Akhal Teke Horse Breed
If you ever had the chance of seeing an Akhal-Teke in person, and better yet ride one, it was surely a memorable experience. Akhal-Teke’s unique coat colors take the quote, ‘shine like a fresh-from-the-mint penny’ to a completely different level. Akhal-Tekes beautiful, shimmering coat is almost as mysterious as the breed’s history. Researchers have dated their origin to over 3,000 years old, making them older than the Arabian and one of the only purebred, ancient breeds to still exist. As far back as second century B.C. Roman historians noted the breed with a combination of size, speed and beauty worthy for any kingdom. Whether called Nisaeans in ancient Persia, Parthians in Roman times, or the Turkoman, the Akhal-Teke is regarded as the most valued yet least understood ancient breed to still be seen and bred today.
The Akhal-Teke name comes from the recognition of the ‘Akhal’ region near the Kopet Dag mountain range in present day Turkmenistan and ‘Teke’ for the Turkman tribe from that region that famously preserved and bred the horses since the time of the Persian Empire. Turkmenistan, like parts of India all the way to southern Greece and Egypt made up the vast Persian Empire and traces of the long legged Akhal-Teke can be seen throughout the empire. It is said that Alexander the Great’s legendary horse, Buccephalus, was an Akhal Teke. In the early 1900s during the Russian occupation of Turkmenistan the breed was at risk of extinction after years of being the pride and joy of Turkmenistan families and an in of the country. Instead of surrendering their horses to Russian ‘State’ farms where most horses were slaughtered for meat, the people fled to Afghanistan or set them free in the desert where many survived thanks to their resilient genetics adapted to the harsh Central Asian environment.
"Dagat-Geli" by Artur Baboev - give free of charge right for promouting of Akhal-teke article on Wikipedia - Own work. Licensed under CC BY-SA 3.0 via Commons - https://commons.wikimedia.org/wiki/File:Dagat-Geli.jpg#/media/File:Dagat-Geli.jpg
The Soviet Union however did take interest in the Akhal Teke horse after learning of their strength and endurance through a famous dangerous, waterless journey of 35 Akhal-Teke horses from Ashgabat, Turkmenistan to Stalin in Moscow. Soviet breeders began breeding the Turkmenistan horse after the journey of over 3000 kilometers (1864 miles) that took them less than 90 days. In 1960 at the Rome Summer Olympic Games, a beautiful black Akhal-Teke stallion took the gold medal in dressage for the Soviet Union and introduced the widely unknown breed to the world. Since then, importing of Akhal-Tekes began worldwide and the jeopardy of the breed was no longer a threat.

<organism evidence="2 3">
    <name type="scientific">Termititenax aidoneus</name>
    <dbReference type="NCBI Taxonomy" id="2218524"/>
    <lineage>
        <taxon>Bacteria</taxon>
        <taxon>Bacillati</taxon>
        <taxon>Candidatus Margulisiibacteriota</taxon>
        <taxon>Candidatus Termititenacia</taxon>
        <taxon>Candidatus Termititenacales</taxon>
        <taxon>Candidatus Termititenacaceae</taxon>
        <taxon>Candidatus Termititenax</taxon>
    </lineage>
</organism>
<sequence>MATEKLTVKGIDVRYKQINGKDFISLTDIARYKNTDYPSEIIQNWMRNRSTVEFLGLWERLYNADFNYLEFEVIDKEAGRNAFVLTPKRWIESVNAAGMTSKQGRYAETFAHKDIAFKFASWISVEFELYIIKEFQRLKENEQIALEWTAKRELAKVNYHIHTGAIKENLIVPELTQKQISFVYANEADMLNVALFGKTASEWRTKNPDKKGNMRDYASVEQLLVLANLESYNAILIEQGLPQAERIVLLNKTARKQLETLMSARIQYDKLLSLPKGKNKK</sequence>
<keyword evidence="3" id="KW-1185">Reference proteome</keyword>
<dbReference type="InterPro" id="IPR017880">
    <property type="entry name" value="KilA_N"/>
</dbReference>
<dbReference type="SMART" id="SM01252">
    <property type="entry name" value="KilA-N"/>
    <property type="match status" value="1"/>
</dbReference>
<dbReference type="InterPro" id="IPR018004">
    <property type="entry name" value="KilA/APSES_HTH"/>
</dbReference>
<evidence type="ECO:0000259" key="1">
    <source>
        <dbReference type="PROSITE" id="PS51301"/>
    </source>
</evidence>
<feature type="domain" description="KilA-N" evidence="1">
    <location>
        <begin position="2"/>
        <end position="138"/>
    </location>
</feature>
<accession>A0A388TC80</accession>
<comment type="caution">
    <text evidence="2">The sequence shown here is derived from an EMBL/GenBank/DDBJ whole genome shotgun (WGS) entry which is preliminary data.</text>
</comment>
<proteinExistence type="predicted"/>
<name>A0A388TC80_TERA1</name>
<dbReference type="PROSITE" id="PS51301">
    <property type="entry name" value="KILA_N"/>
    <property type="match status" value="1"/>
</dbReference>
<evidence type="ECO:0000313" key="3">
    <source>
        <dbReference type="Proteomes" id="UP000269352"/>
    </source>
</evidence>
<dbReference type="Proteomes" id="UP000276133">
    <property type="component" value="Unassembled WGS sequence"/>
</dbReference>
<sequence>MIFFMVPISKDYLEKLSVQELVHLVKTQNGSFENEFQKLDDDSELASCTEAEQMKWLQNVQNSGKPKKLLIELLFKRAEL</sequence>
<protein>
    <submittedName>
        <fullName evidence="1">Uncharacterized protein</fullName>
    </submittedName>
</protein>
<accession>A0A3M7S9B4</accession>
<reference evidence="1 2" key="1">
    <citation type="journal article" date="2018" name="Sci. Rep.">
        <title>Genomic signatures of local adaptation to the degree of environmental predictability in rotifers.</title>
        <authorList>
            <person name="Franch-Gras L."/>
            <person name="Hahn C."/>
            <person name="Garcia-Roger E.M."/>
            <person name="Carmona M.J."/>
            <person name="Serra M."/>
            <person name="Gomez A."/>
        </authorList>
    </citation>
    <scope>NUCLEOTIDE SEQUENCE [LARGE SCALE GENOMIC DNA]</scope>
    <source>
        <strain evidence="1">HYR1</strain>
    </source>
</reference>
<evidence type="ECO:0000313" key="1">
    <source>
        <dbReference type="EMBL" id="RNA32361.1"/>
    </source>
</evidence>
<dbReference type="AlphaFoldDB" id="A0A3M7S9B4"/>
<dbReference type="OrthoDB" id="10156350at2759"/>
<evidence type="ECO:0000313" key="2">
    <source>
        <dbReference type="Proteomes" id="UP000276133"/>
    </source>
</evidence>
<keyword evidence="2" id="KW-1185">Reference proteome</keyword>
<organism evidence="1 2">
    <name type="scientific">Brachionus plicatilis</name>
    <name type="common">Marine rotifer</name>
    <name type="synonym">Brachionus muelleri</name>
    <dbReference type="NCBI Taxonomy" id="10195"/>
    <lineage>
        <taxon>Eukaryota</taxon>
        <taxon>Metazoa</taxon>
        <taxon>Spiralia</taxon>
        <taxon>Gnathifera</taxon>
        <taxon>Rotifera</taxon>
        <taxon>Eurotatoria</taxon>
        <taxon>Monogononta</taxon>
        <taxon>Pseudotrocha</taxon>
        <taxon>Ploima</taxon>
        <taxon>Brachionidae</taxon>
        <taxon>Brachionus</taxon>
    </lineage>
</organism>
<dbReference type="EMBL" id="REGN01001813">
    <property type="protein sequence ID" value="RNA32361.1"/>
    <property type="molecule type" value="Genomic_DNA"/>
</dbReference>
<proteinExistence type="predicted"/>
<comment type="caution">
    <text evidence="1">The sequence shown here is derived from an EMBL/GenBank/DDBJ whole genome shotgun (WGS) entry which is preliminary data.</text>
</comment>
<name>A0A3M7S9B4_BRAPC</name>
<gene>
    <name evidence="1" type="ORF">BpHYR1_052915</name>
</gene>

Most of the characteristics that helped the Akhal-Teke survive in their harsh homelands are still seen today in the breed. Their bone density is very light and their muscling is very lean compared to other breeds due to centuries of minimal amounts of water in their diets. Like their owners, they were nomadic and had to endure long distances without water or nutrients and the breed adapted to survive the rough lifestyle. Sharp eyesight, long ears and necks helped the horses detect things such as predators or invaders in the far distance. Their light, narrow frames and sturdy small hooves helped them cover long stretches of desert sands with minimal fatigue. In all seasons, but especially in the wintertime, the horses were protected by layers of felt blankets which produced a fine, thin coat and skin.
Generally Akhal-Tekes stand between 14.2 and 16 hands tall and can have a variety of coat colors. A metallic sheen included in the coat color distinguishes the breed from other horse breeds but may not always be present. Typically, Akhal-Tekes have very thin manes and tails. Sometimes they don’t have a forelock.
Similar to Arabians, the Akhal-Teke was the prized possession of their owners and lived closely with a family, often sleeping within the families’ tent with them. This sparked a very strong loyalty within the breed and during times of war, the breed would protect and serve its owner until its death. Today the breed is still considered to be a ‘one-man horse’, devoted to one rider, old or young, but skittish and aloof to foreigners.
Akhal-Tekes make strong competition horses in strenuous events where there strength and sensitivity shines such as in three-day eventing, show jumping, dressage and endurance racing. A rival to the Arabian as the best endurance racing horse, they can be seen in endurance races around the world.